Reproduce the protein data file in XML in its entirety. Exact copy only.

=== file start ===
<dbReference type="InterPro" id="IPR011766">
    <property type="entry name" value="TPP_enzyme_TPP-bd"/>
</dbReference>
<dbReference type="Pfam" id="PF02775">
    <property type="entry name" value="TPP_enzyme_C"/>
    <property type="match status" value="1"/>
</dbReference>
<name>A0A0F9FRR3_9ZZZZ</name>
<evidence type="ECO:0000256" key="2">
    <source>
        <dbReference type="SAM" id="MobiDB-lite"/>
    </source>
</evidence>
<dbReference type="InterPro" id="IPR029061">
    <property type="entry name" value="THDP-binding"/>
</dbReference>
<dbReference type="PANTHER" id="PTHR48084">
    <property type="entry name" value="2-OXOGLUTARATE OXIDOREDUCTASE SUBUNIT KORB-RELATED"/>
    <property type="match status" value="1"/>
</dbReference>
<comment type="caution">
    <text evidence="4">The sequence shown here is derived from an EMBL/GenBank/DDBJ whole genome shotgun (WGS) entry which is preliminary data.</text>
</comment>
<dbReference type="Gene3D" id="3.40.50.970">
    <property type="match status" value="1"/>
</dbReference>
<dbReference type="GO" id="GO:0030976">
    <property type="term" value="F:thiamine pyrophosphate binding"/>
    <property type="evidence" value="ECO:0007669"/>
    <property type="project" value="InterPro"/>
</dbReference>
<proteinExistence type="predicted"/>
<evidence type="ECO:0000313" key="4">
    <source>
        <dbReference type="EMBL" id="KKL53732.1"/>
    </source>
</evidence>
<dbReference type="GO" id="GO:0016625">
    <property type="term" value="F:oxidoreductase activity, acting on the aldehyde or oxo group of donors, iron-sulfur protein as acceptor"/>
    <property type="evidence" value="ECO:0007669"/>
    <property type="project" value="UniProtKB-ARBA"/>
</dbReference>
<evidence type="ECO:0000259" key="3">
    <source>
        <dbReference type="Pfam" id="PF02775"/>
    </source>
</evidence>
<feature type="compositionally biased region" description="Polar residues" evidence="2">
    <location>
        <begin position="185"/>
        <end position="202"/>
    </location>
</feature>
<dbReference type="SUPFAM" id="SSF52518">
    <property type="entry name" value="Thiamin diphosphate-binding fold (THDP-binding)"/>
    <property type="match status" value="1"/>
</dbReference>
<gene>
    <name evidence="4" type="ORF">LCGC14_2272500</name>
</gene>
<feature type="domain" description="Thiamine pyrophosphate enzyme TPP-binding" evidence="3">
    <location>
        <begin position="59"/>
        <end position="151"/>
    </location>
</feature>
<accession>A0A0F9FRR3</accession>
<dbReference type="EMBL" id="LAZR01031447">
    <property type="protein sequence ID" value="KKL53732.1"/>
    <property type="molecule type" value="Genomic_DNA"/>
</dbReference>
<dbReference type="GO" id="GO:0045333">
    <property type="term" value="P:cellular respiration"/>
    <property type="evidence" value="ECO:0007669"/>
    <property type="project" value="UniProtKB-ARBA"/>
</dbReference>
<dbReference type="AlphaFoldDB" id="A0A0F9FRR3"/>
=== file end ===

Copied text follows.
<dbReference type="InterPro" id="IPR011766">
    <property type="entry name" value="TPP_enzyme_TPP-bd"/>
</dbReference>
<dbReference type="Pfam" id="PF02775">
    <property type="entry name" value="TPP_enzyme_C"/>
    <property type="match status" value="1"/>
</dbReference>
<name>A0A0F9FRR3_9ZZZZ</name>
<evidence type="ECO:0000256" key="2">
    <source>
        <dbReference type="SAM" id="MobiDB-lite"/>
    </source>
</evidence>
<dbReference type="InterPro" id="IPR029061">
    <property type="entry name" value="THDP-binding"/>
</dbReference>
<dbReference type="PANTHER" id="PTHR48084">
    <property type="entry name" value="2-OXOGLUTARATE OXIDOREDUCTASE SUBUNIT KORB-RELATED"/>
    <property type="match status" value="1"/>
</dbReference>
<comment type="caution">
    <text evidence="4">The sequence shown here is derived from an EMBL/GenBank/DDBJ whole genome shotgun (WGS) entry which is preliminary data.</text>
</comment>
<dbReference type="Gene3D" id="3.40.50.970">
    <property type="match status" value="1"/>
</dbReference>
<dbReference type="GO" id="GO:0030976">
    <property type="term" value="F:thiamine pyrophosphate binding"/>
    <property type="evidence" value="ECO:0007669"/>
    <property type="project" value="InterPro"/>
</dbReference>
<proteinExistence type="predicted"/>
<evidence type="ECO:0000313" key="4">
    <source>
        <dbReference type="EMBL" id="KKL53732.1"/>
    </source>
</evidence>
<dbReference type="GO" id="GO:0016625">
    <property type="term" value="F:oxidoreductase activity, acting on the aldehyde or oxo group of donors, iron-sulfur protein as acceptor"/>
    <property type="evidence" value="ECO:0007669"/>
    <property type="project" value="UniProtKB-ARBA"/>
</dbReference>
<evidence type="ECO:0000259" key="3">
    <source>
        <dbReference type="Pfam" id="PF02775"/>
    </source>
</evidence>
<feature type="compositionally biased region" description="Polar residues" evidence="2">
    <location>
        <begin position="185"/>
        <end position="202"/>
    </location>
</feature>
<dbReference type="SUPFAM" id="SSF52518">
    <property type="entry name" value="Thiamin diphosphate-binding fold (THDP-binding)"/>
    <property type="match status" value="1"/>
</dbReference>
<gene>
    <name evidence="4" type="ORF">LCGC14_2272500</name>
</gene>
<feature type="domain" description="Thiamine pyrophosphate enzyme TPP-binding" evidence="3">
    <location>
        <begin position="59"/>
        <end position="151"/>
    </location>
</feature>
<accession>A0A0F9FRR3</accession>
<dbReference type="EMBL" id="LAZR01031447">
    <property type="protein sequence ID" value="KKL53732.1"/>
    <property type="molecule type" value="Genomic_DNA"/>
</dbReference>
<dbReference type="GO" id="GO:0045333">
    <property type="term" value="P:cellular respiration"/>
    <property type="evidence" value="ECO:0007669"/>
    <property type="project" value="UniProtKB-ARBA"/>
</dbReference>
<dbReference type="AlphaFoldDB" id="A0A0F9FRR3"/>